A New York biochemical firm wants to build a $52.8 million plant in Mountain Iron, Minn., that would convert Minnesota timber into chemical sugars used in plastics and biofuels.

The Iron Range Resources and Rehabilitation Board (IRRRB) will vote Friday on whether to issue an $18 million loan to Sweetwater Energy of Rochester, N.Y., for the plant. Company officials hope in 2017 to begin operating half the plant, employing 35 workers to start.

The vote must be unanimous. If approved, the money would hike the state’s total commitment to Sweetwater to about $26 million.

If conditions are met, the 21st Century Mineral Fund expects to lend Sweetwater $6 million. The Minnesota Department of Employment and Economic Development Investment Fund expects to lend $1 million. The Minnesota Agricultural and Economic Development Board also expects to lend $1 million.

Before it can receive any state funds, though, Sweetwater must secure the remaining $26.8 million needed for the $52.8 million building and equipment project. The company also needs to secure money for inventory and operating expenses.

The safeguards are required because of the size of the IRRRB loan, IRRRB Commissioner Mark Phillips told the Star Tribune on Wednesday.

“We will not put any money in until we know construction is well underway and the plant is [viable]. We will be very cautious and careful about how we consummate this deal, as would anybody,” Phillips said.

So far, the IRRRB doesn’t know of opposition to the deal. State officials are excited about winning the technology to the state of Minnesota. Biochemical firms are actively recruited by Canada, Thailand and others who hoped to bring the company’s biochemical expansion to their turf.

“But this is a good fit for northeastern Minnesota, which had a lot of pulp and paper and plant board material [businesses]. We have the infrastructure for supplying woody biomass,” Phillips said. “We have the loggers and the trucking to play in this industry.”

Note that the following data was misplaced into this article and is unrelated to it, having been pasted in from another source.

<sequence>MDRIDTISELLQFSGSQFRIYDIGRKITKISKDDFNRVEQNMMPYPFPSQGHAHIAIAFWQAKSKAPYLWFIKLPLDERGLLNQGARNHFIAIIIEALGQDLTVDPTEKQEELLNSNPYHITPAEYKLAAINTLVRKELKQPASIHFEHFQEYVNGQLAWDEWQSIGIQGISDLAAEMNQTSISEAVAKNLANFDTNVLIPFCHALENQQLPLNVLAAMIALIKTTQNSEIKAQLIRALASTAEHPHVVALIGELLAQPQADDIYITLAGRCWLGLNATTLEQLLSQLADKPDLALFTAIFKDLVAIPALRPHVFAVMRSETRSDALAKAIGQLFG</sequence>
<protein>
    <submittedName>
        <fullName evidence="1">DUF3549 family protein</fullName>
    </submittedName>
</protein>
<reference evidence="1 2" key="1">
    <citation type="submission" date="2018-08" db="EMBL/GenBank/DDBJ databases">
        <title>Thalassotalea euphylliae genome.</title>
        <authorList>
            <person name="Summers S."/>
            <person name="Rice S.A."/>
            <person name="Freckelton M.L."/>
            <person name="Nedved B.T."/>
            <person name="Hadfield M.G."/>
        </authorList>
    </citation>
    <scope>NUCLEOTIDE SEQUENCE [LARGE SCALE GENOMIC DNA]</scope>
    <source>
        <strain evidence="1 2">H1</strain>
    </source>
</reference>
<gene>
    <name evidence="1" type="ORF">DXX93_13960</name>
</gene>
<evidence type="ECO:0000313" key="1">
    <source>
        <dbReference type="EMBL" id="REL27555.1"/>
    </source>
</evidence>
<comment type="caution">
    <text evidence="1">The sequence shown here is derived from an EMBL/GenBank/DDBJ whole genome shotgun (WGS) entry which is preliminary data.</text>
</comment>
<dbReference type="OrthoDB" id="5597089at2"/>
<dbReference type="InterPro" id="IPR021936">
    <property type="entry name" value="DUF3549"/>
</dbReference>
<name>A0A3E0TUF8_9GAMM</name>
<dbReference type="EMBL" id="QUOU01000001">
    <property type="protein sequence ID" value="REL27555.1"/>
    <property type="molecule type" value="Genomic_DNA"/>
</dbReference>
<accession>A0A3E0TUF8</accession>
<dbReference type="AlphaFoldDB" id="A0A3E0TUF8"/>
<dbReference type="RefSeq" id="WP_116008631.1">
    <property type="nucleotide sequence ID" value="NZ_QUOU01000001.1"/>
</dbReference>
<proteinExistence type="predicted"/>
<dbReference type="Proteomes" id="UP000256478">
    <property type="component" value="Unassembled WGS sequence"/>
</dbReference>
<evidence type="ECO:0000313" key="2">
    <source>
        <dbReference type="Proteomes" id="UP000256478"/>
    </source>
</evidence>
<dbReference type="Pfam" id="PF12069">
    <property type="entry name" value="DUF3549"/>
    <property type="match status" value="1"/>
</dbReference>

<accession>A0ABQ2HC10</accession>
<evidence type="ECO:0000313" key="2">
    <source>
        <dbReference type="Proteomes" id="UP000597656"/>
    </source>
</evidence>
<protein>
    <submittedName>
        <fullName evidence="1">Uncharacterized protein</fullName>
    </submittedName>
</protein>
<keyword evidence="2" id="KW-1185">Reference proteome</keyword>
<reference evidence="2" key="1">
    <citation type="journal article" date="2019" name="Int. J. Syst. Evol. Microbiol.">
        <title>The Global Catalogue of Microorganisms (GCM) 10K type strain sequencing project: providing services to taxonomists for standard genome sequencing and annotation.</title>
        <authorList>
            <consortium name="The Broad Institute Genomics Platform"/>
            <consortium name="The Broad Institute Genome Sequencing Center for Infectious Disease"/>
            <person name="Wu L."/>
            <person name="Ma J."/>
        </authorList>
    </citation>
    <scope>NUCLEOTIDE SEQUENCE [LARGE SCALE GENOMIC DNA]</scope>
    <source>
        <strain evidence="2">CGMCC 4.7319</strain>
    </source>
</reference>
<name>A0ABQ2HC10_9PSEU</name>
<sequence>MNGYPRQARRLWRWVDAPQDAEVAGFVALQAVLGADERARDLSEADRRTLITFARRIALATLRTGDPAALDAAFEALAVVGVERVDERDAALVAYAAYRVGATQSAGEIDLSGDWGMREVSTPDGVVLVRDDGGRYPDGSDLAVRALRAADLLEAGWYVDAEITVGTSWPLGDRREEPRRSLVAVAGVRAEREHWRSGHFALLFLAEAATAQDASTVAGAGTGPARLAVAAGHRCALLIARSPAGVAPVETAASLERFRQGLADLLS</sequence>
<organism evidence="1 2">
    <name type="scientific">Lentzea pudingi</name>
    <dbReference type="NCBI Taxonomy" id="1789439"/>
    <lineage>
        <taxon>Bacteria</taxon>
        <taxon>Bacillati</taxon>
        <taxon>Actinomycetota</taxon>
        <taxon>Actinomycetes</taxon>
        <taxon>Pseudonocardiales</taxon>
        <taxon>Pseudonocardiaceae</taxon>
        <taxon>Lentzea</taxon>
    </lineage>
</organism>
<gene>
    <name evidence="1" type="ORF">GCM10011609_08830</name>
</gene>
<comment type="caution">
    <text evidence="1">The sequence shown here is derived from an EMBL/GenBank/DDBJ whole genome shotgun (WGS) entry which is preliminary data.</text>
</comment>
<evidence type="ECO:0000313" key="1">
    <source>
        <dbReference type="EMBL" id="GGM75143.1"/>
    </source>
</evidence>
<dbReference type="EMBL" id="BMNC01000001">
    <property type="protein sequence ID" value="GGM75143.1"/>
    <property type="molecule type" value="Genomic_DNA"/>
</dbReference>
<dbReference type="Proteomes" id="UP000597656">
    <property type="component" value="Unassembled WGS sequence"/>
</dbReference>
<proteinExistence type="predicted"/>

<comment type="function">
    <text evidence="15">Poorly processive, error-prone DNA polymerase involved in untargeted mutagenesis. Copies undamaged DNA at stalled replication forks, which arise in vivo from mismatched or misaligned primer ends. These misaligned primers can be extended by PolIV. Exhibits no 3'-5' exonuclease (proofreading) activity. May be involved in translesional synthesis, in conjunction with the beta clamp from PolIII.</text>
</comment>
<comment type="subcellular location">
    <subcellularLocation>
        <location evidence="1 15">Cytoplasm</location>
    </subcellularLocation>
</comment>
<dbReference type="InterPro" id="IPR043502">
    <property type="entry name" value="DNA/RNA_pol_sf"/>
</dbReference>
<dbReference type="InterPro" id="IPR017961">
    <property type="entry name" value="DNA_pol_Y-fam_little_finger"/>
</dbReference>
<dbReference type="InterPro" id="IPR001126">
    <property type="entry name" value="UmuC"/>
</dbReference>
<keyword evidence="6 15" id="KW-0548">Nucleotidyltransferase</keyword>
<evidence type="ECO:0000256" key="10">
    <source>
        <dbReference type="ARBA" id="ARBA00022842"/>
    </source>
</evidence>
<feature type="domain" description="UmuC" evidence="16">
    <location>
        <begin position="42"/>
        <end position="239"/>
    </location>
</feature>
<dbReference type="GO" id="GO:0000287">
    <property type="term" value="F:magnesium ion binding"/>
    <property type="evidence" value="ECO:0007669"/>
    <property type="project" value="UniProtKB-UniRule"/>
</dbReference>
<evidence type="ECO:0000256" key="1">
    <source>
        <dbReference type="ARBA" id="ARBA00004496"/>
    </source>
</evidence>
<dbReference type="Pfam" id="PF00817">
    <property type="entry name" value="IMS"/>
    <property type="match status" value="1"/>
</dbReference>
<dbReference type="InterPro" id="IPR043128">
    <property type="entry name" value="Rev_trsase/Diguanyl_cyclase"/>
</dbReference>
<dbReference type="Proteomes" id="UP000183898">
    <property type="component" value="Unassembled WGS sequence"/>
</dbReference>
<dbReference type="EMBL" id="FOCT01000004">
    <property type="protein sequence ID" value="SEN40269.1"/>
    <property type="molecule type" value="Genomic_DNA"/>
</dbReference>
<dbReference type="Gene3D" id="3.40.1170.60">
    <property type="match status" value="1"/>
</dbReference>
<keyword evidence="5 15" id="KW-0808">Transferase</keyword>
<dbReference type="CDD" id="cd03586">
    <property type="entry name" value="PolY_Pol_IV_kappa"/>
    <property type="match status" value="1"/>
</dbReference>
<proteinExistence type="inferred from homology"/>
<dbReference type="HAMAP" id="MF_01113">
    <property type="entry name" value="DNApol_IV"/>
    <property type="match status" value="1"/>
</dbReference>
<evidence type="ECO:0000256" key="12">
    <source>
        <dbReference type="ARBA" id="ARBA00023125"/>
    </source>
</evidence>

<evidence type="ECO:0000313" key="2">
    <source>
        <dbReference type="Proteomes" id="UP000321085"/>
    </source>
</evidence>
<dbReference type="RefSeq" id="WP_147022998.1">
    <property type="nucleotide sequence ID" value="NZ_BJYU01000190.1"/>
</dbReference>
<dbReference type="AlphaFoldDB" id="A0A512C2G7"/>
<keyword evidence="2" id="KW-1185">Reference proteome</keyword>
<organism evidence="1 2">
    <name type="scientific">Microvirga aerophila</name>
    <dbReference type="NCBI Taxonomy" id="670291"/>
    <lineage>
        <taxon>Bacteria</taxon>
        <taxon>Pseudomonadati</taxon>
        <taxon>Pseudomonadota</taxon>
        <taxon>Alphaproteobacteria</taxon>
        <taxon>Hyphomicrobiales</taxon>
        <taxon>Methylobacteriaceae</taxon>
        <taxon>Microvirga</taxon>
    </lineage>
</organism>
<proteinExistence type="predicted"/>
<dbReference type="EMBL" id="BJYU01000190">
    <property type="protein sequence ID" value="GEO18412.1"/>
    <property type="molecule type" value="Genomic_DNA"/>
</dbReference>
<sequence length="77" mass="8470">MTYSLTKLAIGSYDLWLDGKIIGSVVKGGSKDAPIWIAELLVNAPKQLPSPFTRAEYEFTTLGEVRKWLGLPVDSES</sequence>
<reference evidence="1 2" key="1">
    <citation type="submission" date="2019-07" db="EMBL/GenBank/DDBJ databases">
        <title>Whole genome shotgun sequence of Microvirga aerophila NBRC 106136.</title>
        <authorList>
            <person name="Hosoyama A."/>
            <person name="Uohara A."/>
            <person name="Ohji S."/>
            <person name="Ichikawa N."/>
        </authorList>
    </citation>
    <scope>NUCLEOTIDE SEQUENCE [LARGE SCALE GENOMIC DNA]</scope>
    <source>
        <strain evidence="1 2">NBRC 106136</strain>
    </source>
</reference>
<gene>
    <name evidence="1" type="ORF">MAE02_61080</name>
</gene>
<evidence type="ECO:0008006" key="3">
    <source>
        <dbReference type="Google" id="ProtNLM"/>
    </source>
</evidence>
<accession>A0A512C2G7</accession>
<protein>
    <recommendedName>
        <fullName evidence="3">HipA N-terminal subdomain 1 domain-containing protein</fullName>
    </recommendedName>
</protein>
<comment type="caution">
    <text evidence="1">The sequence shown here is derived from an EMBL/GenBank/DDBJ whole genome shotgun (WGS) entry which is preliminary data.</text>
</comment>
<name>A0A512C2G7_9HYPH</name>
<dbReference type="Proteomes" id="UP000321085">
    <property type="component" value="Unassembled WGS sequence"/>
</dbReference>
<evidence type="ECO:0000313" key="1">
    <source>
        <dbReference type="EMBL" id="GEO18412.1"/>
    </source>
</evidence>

He acknowledged that Sweetwater “is a big expenditure for the state, but if the state wants to play in this bio industry segment, these are the kinds of deals we have to consider. It’s an emerging industry, and the world is turning away from carbon-based chemicals to more plant-based and biodegradable-based products.”

Sweetwater started as a venture company that spun out of the Rochester Institute of Technology a few years ago. It currently has 30 employees in two small demonstration plants, one in Rochester and one in central Pennsylvania.

CEO Arunas Chesonis said three factors were key in selecting Minnesota for expansion. “The Minnesota financing package is the tiebreaking factor,” he said. Also key were access to quality wood in the Northeastern part of the state and the helpfulness of Minnesota’s economic-development personnel.

“Right from the start they’ve been welcoming and energetic, and we’re looking forward to offering solid employment in the region and expanding there as we grow,” Chesonis said.

The company will start by hiring 35 workers in the state, but over time could employ up to 100, Chesonis and state officials said.

The first production goal calls for 29,000 tons of cellulosic sugars and 22,000 tons of clean lignin fiber each year. Three other phases are planned that would expand capacity in 2019 and 2020.

If completed, Sweetwater’s project would join other biochemical companies that have set up shop in Northern Minnesota, a region heavily immersed in iron ore mining and some tourism.

Biochemical companies that offer the region some diversity include Lonza, which extracts nutritional chemicals from Tamarack trees in Cohasset, Minn.

Sappi restructured a good chunk of its paper pulp plant in Cloquet a few years ago and now converts Minnesota wood pulp into cellulose fibers used in making rayon fabric.

Last year, IRRRB approved, but has not yet issued, a $21 million loan to Segetis, a Golden Valley-based biochemical company that wants to build a $105 million factory in Hoyt Lakes to convert plant materials into solvents.

State officials said Segetis has not yet secured the remaining funds needed to begin that project, which was expected to provide 55 jobs. Segetis officials could not be reached for comment.